Last night (Tuesday Oct 21, 9.52pm US Eastern time) I watched with awe when the giant PSLV rocket blasted off from the Satish Dhawan Space center in Shriharikota, India, carrying with it India’s pride – the Chadrayaan-1 unmanned lunar mission. Largely ignored by the US media, the Chandrayaan-1 mission may not be of much interest to the US population but it is a giant step for India to prove to the world that India can do whatever it puts its mind to. With the success of this mission, India will join the select group of countries who have made lunar missions. Many are asking for the economic justification of such an expensive adventure. When the majority of Indians are lacking the basic necessities of life, scientific extravaganza like a “Lunar mission” is seen as nothing but sheer luxury. The nuclear exercise at least had some tangible benefits in the defense and energy sector. What benefits are we expecting by sending a box full of instruments to the moon? Are we sending a space craft to the moon only because “it is there”? Or is it because we want to stake a claim on a new frontier by planting the tri-color just as we did in Antartica?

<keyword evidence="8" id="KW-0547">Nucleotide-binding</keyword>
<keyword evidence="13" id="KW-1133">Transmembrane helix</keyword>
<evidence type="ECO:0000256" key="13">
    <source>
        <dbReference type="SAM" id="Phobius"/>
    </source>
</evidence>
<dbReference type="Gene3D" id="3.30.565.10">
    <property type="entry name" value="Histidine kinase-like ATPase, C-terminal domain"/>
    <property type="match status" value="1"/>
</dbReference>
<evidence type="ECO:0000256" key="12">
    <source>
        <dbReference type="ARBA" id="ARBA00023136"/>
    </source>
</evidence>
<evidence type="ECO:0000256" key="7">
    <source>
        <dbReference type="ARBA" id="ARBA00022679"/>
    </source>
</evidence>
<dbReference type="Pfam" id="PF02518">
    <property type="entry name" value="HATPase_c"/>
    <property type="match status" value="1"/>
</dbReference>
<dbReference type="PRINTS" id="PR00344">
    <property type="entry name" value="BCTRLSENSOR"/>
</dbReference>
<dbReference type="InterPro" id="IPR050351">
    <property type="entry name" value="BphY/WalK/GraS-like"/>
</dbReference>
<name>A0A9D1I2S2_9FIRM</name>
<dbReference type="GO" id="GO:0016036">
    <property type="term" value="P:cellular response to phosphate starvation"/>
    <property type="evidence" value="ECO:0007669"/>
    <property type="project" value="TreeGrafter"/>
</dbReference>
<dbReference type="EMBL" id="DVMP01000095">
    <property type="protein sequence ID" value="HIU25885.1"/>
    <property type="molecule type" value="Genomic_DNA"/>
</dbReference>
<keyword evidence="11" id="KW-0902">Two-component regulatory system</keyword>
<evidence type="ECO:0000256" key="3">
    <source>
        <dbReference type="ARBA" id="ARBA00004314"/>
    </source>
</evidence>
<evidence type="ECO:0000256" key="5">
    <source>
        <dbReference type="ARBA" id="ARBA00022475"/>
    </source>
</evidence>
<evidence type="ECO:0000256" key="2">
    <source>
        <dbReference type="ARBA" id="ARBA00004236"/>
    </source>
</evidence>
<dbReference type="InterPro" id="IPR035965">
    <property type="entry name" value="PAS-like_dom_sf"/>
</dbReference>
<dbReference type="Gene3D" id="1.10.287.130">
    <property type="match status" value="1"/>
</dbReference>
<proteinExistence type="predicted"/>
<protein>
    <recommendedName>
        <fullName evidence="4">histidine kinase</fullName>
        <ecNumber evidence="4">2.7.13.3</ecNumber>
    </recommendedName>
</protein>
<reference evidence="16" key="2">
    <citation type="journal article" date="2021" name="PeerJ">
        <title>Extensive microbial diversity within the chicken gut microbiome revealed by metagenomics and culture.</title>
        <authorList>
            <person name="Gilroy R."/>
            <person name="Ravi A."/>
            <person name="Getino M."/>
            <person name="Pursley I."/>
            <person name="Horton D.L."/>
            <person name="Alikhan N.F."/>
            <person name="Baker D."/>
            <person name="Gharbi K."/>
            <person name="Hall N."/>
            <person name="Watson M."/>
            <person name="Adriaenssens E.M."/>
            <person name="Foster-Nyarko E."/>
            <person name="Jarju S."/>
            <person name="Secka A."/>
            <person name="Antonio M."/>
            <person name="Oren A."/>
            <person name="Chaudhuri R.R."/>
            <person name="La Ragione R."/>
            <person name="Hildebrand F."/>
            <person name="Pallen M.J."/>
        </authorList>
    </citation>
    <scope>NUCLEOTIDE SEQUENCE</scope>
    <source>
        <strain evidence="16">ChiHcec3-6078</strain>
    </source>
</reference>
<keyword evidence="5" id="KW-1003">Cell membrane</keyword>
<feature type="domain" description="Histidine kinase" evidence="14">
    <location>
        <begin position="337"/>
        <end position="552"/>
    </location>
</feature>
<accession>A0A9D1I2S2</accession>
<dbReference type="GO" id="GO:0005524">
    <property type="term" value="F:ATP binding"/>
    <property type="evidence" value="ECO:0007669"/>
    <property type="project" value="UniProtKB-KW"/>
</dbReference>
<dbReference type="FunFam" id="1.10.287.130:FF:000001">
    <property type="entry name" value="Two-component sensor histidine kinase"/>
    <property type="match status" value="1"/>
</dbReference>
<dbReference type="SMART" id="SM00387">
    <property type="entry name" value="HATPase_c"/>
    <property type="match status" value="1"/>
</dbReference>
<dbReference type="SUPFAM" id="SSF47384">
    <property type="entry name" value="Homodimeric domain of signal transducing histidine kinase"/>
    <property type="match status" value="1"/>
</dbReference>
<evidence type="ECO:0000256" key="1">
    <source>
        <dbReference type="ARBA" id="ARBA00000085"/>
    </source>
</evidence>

Although, both of the above objectives are true to some extent, I think the motivations are deeper than that. Expeditions like this add value in many dimensions. First of all it improves the scientific and technological credibility of the country in the global community and firmly establishes India as a major technological power. Secondly, India’s moon missions and the advanced rocket launch capability can prove to be a profitable venture as they offer this service to other countries to carry their space and/or lunar payloads at a competitive price. Chandrayaan-1 is already carrying multiple foreign instruments including two from USA. A third benefit that may come out of this is the development of ancillary industries to support the space missions. For example, in USA, most of the NASA development work is done by third party contractors. The demands of space technology can foster the development of many products that can be beneficial to the common people. When a large scientific project like this gets in motion, the scientific community gets energized and the offshoot technologies, that may or may not be directly related to the space missions, can themselves prove to be extremely beneficial. And of course we cannot completely ignore the knowledge gained from the experiments conducted on the lunar surface.
During the summer of 1981, I had the good fortune of working with the Indian Space Research Organization’s (ISRO) Ahmedabad outfit as a summer trainee from IIT Kharagpur. Although it was only a two month association, but I think I can still claim some kinship with this organization and feel proud that I too had once contributed to what has culminated today to a full fledged moon mission – the Chandrayaan.
Way to go ISRO, way to go India!
For more details on the mission visit the Chandrayaan website.